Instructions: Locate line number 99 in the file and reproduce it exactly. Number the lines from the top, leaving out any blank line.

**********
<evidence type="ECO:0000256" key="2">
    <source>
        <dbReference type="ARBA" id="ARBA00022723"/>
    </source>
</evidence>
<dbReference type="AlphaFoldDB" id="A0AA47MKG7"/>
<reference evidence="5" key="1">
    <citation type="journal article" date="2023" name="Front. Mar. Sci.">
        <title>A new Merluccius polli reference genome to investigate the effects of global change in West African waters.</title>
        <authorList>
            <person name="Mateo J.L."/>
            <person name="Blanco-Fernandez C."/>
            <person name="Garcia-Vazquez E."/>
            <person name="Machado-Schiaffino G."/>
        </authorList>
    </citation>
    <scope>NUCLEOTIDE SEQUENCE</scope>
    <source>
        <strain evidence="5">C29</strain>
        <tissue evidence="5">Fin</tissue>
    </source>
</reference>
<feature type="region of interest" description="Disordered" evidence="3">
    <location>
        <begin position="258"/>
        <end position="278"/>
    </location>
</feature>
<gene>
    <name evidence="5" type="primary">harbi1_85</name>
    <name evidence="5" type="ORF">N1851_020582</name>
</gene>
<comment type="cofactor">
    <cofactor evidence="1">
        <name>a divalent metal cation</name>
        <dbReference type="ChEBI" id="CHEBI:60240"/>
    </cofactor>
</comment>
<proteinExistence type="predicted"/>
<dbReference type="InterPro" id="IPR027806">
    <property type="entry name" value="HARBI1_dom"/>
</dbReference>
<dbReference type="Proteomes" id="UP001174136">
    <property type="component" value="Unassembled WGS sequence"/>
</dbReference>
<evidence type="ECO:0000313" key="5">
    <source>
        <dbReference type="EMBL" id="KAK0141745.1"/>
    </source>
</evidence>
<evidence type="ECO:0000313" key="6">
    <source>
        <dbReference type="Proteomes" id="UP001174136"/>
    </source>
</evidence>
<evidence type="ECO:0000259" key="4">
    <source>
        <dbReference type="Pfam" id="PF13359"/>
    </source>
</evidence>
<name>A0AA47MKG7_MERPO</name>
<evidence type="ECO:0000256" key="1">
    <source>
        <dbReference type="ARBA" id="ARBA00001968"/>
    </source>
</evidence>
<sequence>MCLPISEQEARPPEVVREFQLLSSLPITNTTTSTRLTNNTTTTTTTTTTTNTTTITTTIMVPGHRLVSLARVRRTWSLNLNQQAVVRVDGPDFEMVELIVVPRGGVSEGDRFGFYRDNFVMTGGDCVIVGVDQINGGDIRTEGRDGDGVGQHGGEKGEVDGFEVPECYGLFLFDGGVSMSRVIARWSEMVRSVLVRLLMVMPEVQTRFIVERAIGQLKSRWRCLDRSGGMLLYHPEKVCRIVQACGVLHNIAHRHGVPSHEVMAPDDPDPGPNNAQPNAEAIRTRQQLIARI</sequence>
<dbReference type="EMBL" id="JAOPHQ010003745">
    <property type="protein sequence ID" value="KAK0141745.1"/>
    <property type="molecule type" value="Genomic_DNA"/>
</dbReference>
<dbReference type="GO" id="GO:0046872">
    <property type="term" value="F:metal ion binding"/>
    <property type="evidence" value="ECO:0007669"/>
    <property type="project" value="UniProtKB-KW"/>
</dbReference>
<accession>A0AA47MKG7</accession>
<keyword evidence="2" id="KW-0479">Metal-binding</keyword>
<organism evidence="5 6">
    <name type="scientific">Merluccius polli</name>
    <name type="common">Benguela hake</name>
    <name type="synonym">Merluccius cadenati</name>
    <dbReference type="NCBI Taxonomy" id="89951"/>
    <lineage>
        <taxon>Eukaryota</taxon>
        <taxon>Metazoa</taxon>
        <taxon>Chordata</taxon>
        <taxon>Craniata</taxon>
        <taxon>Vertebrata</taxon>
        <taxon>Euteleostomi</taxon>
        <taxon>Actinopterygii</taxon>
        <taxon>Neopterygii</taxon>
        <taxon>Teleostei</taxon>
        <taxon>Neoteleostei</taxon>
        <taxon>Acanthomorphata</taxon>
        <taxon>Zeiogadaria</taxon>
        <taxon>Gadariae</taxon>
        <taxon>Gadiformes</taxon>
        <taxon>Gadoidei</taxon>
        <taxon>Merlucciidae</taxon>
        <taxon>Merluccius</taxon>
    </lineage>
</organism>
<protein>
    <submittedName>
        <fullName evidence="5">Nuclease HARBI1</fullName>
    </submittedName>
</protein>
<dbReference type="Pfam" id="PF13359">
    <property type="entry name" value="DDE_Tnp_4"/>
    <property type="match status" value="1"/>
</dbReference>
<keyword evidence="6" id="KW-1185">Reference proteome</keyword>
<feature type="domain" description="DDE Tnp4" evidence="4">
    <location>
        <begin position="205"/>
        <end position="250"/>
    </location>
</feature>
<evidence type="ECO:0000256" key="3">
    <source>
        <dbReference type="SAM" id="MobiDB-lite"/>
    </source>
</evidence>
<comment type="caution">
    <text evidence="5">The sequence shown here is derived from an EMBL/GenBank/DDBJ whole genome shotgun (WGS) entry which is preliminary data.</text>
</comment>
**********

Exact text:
        <taxon>Gadoidei</taxon>